In conversation with Thomas Hüetlin, Der Spiegel (2001)


“Like it is with everything, it was insanely exciting, like a romance, intense at first, impulsive and uncontrollable, you’re ready to give it your all after carefully testing it, and you get hurt for that. Then it starts becoming more ordinary and you have to put a lot of work to preserve all the things that were important at first. It reaches a different emotional level, but it gets almost more interesting, because the shadows become more subtle, but at the same time there are very intense phases.”

In conversation with Monique Traska, Die Presse (1991)


“I’m not really interested in my own or others’ nostalgia. Living right now is really great. My years – or days – in nightclubs are slowing down, but my mind is still the same. There is no better moment to live than now and one step ahead for tomorrow. That’s what is quite modern in life, that attitude. You only live twice: once in the day and once at night, and then every day again.”

In conversation with Kim Cihlar, Esquire UK (2003)


“In the current economic climate, I do feel you have two possibilities. You either get completely commercial, or just do what you want even more. I think it’s much better to be even more courageous than normal and just go for it.”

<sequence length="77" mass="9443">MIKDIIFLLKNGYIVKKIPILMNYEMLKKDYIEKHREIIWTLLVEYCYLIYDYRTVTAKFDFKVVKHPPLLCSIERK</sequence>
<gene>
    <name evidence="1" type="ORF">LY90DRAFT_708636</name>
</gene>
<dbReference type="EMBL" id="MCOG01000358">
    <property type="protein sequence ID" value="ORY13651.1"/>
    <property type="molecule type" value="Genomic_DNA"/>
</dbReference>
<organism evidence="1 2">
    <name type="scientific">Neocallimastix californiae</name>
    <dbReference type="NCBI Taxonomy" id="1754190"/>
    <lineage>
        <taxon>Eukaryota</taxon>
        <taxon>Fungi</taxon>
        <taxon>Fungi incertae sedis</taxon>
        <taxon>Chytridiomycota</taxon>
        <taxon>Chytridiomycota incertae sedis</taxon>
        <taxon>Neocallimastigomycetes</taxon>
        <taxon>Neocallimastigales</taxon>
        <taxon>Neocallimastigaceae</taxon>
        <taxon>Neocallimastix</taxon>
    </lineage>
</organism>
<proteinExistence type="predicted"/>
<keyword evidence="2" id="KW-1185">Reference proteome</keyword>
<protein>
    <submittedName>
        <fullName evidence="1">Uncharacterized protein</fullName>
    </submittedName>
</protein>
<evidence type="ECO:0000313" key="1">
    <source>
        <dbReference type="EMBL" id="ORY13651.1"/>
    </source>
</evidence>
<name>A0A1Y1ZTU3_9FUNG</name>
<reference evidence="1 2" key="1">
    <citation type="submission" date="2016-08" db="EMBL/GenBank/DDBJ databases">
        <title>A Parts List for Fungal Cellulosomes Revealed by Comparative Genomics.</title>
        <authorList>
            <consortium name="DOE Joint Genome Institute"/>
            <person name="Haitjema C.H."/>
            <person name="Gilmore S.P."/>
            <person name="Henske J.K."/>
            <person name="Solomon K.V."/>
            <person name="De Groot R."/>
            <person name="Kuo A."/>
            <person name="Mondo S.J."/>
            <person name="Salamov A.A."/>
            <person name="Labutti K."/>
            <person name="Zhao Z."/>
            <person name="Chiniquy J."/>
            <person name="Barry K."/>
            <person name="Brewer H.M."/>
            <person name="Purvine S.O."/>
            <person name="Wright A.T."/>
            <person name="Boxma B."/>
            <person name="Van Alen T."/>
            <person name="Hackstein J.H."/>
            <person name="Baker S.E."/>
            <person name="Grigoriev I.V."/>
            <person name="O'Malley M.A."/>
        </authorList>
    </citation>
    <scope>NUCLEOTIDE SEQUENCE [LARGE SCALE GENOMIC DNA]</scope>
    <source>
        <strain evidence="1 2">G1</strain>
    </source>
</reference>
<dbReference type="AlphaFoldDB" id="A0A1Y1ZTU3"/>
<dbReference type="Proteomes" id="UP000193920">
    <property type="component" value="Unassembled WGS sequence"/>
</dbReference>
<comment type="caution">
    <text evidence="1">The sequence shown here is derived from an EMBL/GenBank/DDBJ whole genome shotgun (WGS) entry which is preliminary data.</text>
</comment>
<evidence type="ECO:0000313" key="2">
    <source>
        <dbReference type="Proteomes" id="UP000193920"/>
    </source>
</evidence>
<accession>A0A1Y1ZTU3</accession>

In conversation with Charlie Porter, The Guardian (2003)


“You can’t be everywhere – unless you busy yourself almost exclusively with trying to live everywhere in the world. It’d actually be great to have a job like that.”

In conversation with Ulf Poschardt, 032c (2001)


“I’ve always felt quite borderless. I’m more interested in groupings that have to do with familiarities of the mind. I think that fashion, art, and everything else can only work globally. People everywhere are looking for a certain idea – for things to look at, to dress in, to be inspired by.”

In conversation with Peter Halley, INDEX (2004)


“You have to take a point of view,” he says, pushing away his plate, “even if it’s not the popular one. And this concerns everything – this ability to take a position. How you dress depends on your age and your context and what you want to show and what you want to express, because clothes are a way to pretend to be. Or to define yourself. It’s a language.” Lang smiles. “And you can say the truth, or you can lie.”

In conversation with Lynn Hirschberg, The New York Times (1997)


“I think, with anything in life, I kind of assume it is what it is, unless I have to question it. I mean, a friend is a friend forever, a relation is what it is, a situation is what it is, unless I’m forced to question it, and then I’ll do it. Creatively, it is rather the opposite. I question everything to begin with, and if it still feels comfortable, then I confirm it. If not, I move on.”

In conversation with Ezra Petronio, Suzanne Koller and Desirée Heiss, Self Service (2003)